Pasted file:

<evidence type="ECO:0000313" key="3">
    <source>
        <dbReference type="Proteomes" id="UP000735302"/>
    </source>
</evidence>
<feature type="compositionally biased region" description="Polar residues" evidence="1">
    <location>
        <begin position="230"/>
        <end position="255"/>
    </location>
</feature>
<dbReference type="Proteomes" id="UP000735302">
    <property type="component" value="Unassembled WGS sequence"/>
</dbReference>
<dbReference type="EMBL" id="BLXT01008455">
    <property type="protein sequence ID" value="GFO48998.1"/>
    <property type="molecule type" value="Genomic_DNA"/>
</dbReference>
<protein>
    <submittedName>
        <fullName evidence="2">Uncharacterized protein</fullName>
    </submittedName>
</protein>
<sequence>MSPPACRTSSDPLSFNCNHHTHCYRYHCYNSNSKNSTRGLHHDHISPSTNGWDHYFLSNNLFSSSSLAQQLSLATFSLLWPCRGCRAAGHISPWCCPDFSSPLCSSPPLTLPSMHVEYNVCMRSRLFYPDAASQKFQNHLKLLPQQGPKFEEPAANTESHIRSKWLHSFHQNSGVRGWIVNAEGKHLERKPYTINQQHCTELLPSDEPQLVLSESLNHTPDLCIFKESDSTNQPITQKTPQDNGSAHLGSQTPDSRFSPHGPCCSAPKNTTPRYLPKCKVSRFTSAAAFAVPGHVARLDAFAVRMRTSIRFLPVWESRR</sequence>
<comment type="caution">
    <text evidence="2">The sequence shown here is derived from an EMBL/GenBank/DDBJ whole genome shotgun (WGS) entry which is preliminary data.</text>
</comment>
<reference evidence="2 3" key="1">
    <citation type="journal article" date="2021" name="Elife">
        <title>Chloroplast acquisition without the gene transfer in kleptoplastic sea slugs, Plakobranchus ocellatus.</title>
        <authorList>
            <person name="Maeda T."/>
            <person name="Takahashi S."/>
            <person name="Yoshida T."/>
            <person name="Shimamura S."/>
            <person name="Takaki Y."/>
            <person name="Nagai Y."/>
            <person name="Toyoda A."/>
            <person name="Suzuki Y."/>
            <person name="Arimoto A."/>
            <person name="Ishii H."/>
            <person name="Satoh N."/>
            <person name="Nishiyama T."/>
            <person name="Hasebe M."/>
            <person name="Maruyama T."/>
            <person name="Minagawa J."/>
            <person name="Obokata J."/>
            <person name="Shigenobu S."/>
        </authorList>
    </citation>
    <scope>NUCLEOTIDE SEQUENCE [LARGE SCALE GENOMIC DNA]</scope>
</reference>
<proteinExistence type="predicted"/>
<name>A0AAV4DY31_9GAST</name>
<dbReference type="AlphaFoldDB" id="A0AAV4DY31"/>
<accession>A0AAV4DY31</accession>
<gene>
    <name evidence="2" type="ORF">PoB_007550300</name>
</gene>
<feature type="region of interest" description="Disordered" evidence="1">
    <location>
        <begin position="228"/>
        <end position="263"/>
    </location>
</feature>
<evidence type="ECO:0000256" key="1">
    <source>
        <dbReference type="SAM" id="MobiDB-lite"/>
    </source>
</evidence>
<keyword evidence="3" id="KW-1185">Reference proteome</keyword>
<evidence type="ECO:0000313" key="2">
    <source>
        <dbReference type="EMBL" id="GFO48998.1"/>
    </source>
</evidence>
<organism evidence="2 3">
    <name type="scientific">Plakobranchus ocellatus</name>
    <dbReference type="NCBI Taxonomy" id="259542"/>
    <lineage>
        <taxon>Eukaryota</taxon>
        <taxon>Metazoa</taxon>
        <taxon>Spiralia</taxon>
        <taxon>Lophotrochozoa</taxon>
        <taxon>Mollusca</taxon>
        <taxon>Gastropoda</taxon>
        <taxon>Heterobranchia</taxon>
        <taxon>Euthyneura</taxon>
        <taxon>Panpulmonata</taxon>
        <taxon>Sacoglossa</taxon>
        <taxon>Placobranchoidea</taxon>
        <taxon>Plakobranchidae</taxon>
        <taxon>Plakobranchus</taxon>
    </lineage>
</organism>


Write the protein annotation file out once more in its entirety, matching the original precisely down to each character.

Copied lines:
<evidence type="ECO:0000313" key="3">
    <source>
        <dbReference type="Proteomes" id="UP000735302"/>
    </source>
</evidence>
<feature type="compositionally biased region" description="Polar residues" evidence="1">
    <location>
        <begin position="230"/>
        <end position="255"/>
    </location>
</feature>
<dbReference type="Proteomes" id="UP000735302">
    <property type="component" value="Unassembled WGS sequence"/>
</dbReference>
<dbReference type="EMBL" id="BLXT01008455">
    <property type="protein sequence ID" value="GFO48998.1"/>
    <property type="molecule type" value="Genomic_DNA"/>
</dbReference>
<protein>
    <submittedName>
        <fullName evidence="2">Uncharacterized protein</fullName>
    </submittedName>
</protein>
<sequence>MSPPACRTSSDPLSFNCNHHTHCYRYHCYNSNSKNSTRGLHHDHISPSTNGWDHYFLSNNLFSSSSLAQQLSLATFSLLWPCRGCRAAGHISPWCCPDFSSPLCSSPPLTLPSMHVEYNVCMRSRLFYPDAASQKFQNHLKLLPQQGPKFEEPAANTESHIRSKWLHSFHQNSGVRGWIVNAEGKHLERKPYTINQQHCTELLPSDEPQLVLSESLNHTPDLCIFKESDSTNQPITQKTPQDNGSAHLGSQTPDSRFSPHGPCCSAPKNTTPRYLPKCKVSRFTSAAAFAVPGHVARLDAFAVRMRTSIRFLPVWESRR</sequence>
<comment type="caution">
    <text evidence="2">The sequence shown here is derived from an EMBL/GenBank/DDBJ whole genome shotgun (WGS) entry which is preliminary data.</text>
</comment>
<reference evidence="2 3" key="1">
    <citation type="journal article" date="2021" name="Elife">
        <title>Chloroplast acquisition without the gene transfer in kleptoplastic sea slugs, Plakobranchus ocellatus.</title>
        <authorList>
            <person name="Maeda T."/>
            <person name="Takahashi S."/>
            <person name="Yoshida T."/>
            <person name="Shimamura S."/>
            <person name="Takaki Y."/>
            <person name="Nagai Y."/>
            <person name="Toyoda A."/>
            <person name="Suzuki Y."/>
            <person name="Arimoto A."/>
            <person name="Ishii H."/>
            <person name="Satoh N."/>
            <person name="Nishiyama T."/>
            <person name="Hasebe M."/>
            <person name="Maruyama T."/>
            <person name="Minagawa J."/>
            <person name="Obokata J."/>
            <person name="Shigenobu S."/>
        </authorList>
    </citation>
    <scope>NUCLEOTIDE SEQUENCE [LARGE SCALE GENOMIC DNA]</scope>
</reference>
<proteinExistence type="predicted"/>
<name>A0AAV4DY31_9GAST</name>
<dbReference type="AlphaFoldDB" id="A0AAV4DY31"/>
<accession>A0AAV4DY31</accession>
<gene>
    <name evidence="2" type="ORF">PoB_007550300</name>
</gene>
<feature type="region of interest" description="Disordered" evidence="1">
    <location>
        <begin position="228"/>
        <end position="263"/>
    </location>
</feature>
<evidence type="ECO:0000256" key="1">
    <source>
        <dbReference type="SAM" id="MobiDB-lite"/>
    </source>
</evidence>
<keyword evidence="3" id="KW-1185">Reference proteome</keyword>
<evidence type="ECO:0000313" key="2">
    <source>
        <dbReference type="EMBL" id="GFO48998.1"/>
    </source>
</evidence>
<organism evidence="2 3">
    <name type="scientific">Plakobranchus ocellatus</name>
    <dbReference type="NCBI Taxonomy" id="259542"/>
    <lineage>
        <taxon>Eukaryota</taxon>
        <taxon>Metazoa</taxon>
        <taxon>Spiralia</taxon>
        <taxon>Lophotrochozoa</taxon>
        <taxon>Mollusca</taxon>
        <taxon>Gastropoda</taxon>
        <taxon>Heterobranchia</taxon>
        <taxon>Euthyneura</taxon>
        <taxon>Panpulmonata</taxon>
        <taxon>Sacoglossa</taxon>
        <taxon>Placobranchoidea</taxon>
        <taxon>Plakobranchidae</taxon>
        <taxon>Plakobranchus</taxon>
    </lineage>
</organism>